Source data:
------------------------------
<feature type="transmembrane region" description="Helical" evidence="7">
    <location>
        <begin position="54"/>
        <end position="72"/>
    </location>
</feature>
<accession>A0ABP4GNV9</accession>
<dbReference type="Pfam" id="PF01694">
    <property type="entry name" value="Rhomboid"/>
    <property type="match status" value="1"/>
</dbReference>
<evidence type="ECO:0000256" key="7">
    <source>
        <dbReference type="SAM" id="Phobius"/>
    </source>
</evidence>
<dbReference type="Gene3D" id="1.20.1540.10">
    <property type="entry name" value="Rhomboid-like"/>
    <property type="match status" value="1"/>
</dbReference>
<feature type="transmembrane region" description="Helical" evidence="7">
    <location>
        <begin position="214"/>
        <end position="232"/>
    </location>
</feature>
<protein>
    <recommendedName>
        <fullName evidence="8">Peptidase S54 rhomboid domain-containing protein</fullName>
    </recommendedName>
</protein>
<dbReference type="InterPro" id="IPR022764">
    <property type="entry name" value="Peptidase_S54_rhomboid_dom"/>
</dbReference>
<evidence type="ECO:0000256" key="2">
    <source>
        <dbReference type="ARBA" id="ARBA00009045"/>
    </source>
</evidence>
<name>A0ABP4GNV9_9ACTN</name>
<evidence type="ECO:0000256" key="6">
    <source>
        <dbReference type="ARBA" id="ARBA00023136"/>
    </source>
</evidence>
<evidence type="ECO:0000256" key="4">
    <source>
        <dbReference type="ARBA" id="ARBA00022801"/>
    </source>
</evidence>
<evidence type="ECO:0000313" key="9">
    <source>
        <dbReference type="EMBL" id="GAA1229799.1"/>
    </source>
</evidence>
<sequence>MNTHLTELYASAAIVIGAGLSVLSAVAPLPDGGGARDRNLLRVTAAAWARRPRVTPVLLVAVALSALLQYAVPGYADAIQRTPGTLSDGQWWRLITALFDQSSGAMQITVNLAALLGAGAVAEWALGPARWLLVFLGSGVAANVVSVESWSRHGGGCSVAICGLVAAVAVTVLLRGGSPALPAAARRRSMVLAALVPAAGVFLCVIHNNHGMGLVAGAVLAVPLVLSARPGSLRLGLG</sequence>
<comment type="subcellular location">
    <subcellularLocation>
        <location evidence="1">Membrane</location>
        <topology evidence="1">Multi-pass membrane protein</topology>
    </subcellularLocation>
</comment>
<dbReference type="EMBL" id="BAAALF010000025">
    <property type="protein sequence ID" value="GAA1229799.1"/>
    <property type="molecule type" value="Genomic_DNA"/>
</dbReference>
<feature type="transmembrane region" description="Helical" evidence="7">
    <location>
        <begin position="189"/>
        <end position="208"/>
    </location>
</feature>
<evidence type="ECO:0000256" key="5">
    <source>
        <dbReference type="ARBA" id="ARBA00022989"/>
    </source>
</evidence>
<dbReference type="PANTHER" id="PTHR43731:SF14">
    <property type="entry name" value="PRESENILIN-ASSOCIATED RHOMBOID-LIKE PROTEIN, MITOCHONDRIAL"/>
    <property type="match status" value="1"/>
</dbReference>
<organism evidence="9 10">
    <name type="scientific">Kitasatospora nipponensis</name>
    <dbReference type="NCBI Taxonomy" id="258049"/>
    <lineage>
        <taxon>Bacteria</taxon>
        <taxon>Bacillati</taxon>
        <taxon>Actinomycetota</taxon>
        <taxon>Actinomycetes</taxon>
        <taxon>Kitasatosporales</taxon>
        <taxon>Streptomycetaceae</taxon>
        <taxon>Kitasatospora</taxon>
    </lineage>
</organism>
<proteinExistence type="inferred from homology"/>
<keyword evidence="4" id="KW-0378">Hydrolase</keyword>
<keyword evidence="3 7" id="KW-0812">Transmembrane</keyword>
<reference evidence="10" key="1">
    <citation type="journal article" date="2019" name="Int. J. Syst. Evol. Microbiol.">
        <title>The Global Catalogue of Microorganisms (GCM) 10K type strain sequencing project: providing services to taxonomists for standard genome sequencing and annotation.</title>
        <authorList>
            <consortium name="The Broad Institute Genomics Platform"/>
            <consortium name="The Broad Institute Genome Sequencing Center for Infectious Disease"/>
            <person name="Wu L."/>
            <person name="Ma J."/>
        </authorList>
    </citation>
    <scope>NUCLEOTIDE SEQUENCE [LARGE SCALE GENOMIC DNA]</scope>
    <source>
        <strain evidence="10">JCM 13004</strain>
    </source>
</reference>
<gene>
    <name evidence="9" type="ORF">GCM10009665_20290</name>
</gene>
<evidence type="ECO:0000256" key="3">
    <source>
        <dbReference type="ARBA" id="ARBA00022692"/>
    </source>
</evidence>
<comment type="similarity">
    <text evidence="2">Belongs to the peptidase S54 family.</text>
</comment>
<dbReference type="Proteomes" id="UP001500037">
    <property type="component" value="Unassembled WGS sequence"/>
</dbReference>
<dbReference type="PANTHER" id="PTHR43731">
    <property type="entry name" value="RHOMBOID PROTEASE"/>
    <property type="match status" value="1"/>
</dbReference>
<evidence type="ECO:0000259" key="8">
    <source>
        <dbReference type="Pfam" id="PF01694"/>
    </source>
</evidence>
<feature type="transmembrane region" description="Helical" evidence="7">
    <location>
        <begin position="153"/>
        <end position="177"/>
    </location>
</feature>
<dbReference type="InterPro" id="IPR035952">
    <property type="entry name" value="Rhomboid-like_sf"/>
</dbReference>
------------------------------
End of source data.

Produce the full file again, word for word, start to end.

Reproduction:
<feature type="transmembrane region" description="Helical" evidence="7">
    <location>
        <begin position="54"/>
        <end position="72"/>
    </location>
</feature>
<accession>A0ABP4GNV9</accession>
<dbReference type="Pfam" id="PF01694">
    <property type="entry name" value="Rhomboid"/>
    <property type="match status" value="1"/>
</dbReference>
<evidence type="ECO:0000256" key="7">
    <source>
        <dbReference type="SAM" id="Phobius"/>
    </source>
</evidence>
<dbReference type="Gene3D" id="1.20.1540.10">
    <property type="entry name" value="Rhomboid-like"/>
    <property type="match status" value="1"/>
</dbReference>
<feature type="transmembrane region" description="Helical" evidence="7">
    <location>
        <begin position="214"/>
        <end position="232"/>
    </location>
</feature>
<protein>
    <recommendedName>
        <fullName evidence="8">Peptidase S54 rhomboid domain-containing protein</fullName>
    </recommendedName>
</protein>
<dbReference type="InterPro" id="IPR022764">
    <property type="entry name" value="Peptidase_S54_rhomboid_dom"/>
</dbReference>
<evidence type="ECO:0000256" key="2">
    <source>
        <dbReference type="ARBA" id="ARBA00009045"/>
    </source>
</evidence>
<name>A0ABP4GNV9_9ACTN</name>
<evidence type="ECO:0000256" key="6">
    <source>
        <dbReference type="ARBA" id="ARBA00023136"/>
    </source>
</evidence>
<evidence type="ECO:0000256" key="4">
    <source>
        <dbReference type="ARBA" id="ARBA00022801"/>
    </source>
</evidence>
<evidence type="ECO:0000313" key="9">
    <source>
        <dbReference type="EMBL" id="GAA1229799.1"/>
    </source>
</evidence>
<sequence>MNTHLTELYASAAIVIGAGLSVLSAVAPLPDGGGARDRNLLRVTAAAWARRPRVTPVLLVAVALSALLQYAVPGYADAIQRTPGTLSDGQWWRLITALFDQSSGAMQITVNLAALLGAGAVAEWALGPARWLLVFLGSGVAANVVSVESWSRHGGGCSVAICGLVAAVAVTVLLRGGSPALPAAARRRSMVLAALVPAAGVFLCVIHNNHGMGLVAGAVLAVPLVLSARPGSLRLGLG</sequence>
<comment type="subcellular location">
    <subcellularLocation>
        <location evidence="1">Membrane</location>
        <topology evidence="1">Multi-pass membrane protein</topology>
    </subcellularLocation>
</comment>
<dbReference type="EMBL" id="BAAALF010000025">
    <property type="protein sequence ID" value="GAA1229799.1"/>
    <property type="molecule type" value="Genomic_DNA"/>
</dbReference>
<feature type="transmembrane region" description="Helical" evidence="7">
    <location>
        <begin position="189"/>
        <end position="208"/>
    </location>
</feature>
<evidence type="ECO:0000256" key="5">
    <source>
        <dbReference type="ARBA" id="ARBA00022989"/>
    </source>
</evidence>
<dbReference type="PANTHER" id="PTHR43731:SF14">
    <property type="entry name" value="PRESENILIN-ASSOCIATED RHOMBOID-LIKE PROTEIN, MITOCHONDRIAL"/>
    <property type="match status" value="1"/>
</dbReference>
<organism evidence="9 10">
    <name type="scientific">Kitasatospora nipponensis</name>
    <dbReference type="NCBI Taxonomy" id="258049"/>
    <lineage>
        <taxon>Bacteria</taxon>
        <taxon>Bacillati</taxon>
        <taxon>Actinomycetota</taxon>
        <taxon>Actinomycetes</taxon>
        <taxon>Kitasatosporales</taxon>
        <taxon>Streptomycetaceae</taxon>
        <taxon>Kitasatospora</taxon>
    </lineage>
</organism>
<proteinExistence type="inferred from homology"/>
<keyword evidence="4" id="KW-0378">Hydrolase</keyword>
<keyword evidence="3 7" id="KW-0812">Transmembrane</keyword>
<reference evidence="10" key="1">
    <citation type="journal article" date="2019" name="Int. J. Syst. Evol. Microbiol.">
        <title>The Global Catalogue of Microorganisms (GCM) 10K type strain sequencing project: providing services to taxonomists for standard genome sequencing and annotation.</title>
        <authorList>
            <consortium name="The Broad Institute Genomics Platform"/>
            <consortium name="The Broad Institute Genome Sequencing Center for Infectious Disease"/>
            <person name="Wu L."/>
            <person name="Ma J."/>
        </authorList>
    </citation>
    <scope>NUCLEOTIDE SEQUENCE [LARGE SCALE GENOMIC DNA]</scope>
    <source>
        <strain evidence="10">JCM 13004</strain>
    </source>
</reference>
<gene>
    <name evidence="9" type="ORF">GCM10009665_20290</name>
</gene>
<evidence type="ECO:0000256" key="3">
    <source>
        <dbReference type="ARBA" id="ARBA00022692"/>
    </source>
</evidence>
<comment type="similarity">
    <text evidence="2">Belongs to the peptidase S54 family.</text>
</comment>
<dbReference type="Proteomes" id="UP001500037">
    <property type="component" value="Unassembled WGS sequence"/>
</dbReference>
<dbReference type="PANTHER" id="PTHR43731">
    <property type="entry name" value="RHOMBOID PROTEASE"/>
    <property type="match status" value="1"/>
</dbReference>
<evidence type="ECO:0000259" key="8">
    <source>
        <dbReference type="Pfam" id="PF01694"/>
    </source>
</evidence>
<feature type="transmembrane region" description="Helical" evidence="7">
    <location>
        <begin position="153"/>
        <end position="177"/>
    </location>
</feature>
<dbReference type="InterPro" id="IPR035952">
    <property type="entry name" value="Rhomboid-like_sf"/>
</dbReference>